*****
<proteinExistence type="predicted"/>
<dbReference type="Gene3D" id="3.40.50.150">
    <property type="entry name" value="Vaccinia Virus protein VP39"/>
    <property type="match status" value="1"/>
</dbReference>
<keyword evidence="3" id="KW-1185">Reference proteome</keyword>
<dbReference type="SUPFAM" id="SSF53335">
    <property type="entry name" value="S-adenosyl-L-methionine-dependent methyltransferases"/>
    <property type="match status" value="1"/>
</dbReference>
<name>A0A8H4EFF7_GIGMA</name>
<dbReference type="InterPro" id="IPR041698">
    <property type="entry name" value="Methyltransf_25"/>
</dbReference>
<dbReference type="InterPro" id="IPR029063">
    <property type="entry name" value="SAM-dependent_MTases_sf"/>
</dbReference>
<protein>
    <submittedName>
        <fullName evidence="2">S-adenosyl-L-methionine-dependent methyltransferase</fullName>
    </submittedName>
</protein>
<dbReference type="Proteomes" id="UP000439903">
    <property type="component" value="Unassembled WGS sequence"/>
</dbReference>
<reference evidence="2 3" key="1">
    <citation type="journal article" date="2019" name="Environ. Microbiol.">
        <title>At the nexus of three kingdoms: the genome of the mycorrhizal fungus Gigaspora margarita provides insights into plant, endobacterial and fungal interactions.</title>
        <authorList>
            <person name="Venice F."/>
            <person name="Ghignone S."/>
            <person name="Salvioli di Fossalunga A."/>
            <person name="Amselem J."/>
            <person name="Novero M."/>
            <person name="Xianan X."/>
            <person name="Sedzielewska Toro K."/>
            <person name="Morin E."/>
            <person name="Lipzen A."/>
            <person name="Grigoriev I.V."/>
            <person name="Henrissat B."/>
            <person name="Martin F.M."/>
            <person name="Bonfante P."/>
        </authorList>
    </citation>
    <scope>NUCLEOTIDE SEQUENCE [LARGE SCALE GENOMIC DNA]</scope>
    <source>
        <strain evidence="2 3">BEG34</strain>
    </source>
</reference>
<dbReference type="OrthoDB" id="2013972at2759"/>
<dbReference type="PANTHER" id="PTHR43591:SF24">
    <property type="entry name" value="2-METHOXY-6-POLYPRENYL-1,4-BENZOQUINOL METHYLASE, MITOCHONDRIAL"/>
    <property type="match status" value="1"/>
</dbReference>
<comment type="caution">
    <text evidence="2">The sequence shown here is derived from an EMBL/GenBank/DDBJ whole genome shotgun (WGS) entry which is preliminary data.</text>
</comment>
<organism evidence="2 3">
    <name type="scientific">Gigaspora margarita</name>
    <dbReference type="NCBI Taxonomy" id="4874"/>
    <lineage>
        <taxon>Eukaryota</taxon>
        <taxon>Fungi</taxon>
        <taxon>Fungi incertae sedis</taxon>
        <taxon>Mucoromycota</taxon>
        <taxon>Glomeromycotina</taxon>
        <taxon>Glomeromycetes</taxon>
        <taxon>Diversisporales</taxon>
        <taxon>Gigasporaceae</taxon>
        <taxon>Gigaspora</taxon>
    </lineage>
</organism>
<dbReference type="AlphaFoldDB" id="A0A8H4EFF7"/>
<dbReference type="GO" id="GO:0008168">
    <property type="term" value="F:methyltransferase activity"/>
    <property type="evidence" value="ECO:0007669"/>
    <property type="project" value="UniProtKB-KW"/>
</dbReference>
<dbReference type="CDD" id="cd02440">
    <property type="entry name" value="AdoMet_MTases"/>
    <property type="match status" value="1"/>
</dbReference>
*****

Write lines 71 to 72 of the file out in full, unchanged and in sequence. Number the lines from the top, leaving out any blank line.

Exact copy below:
    </lineage>
</organism>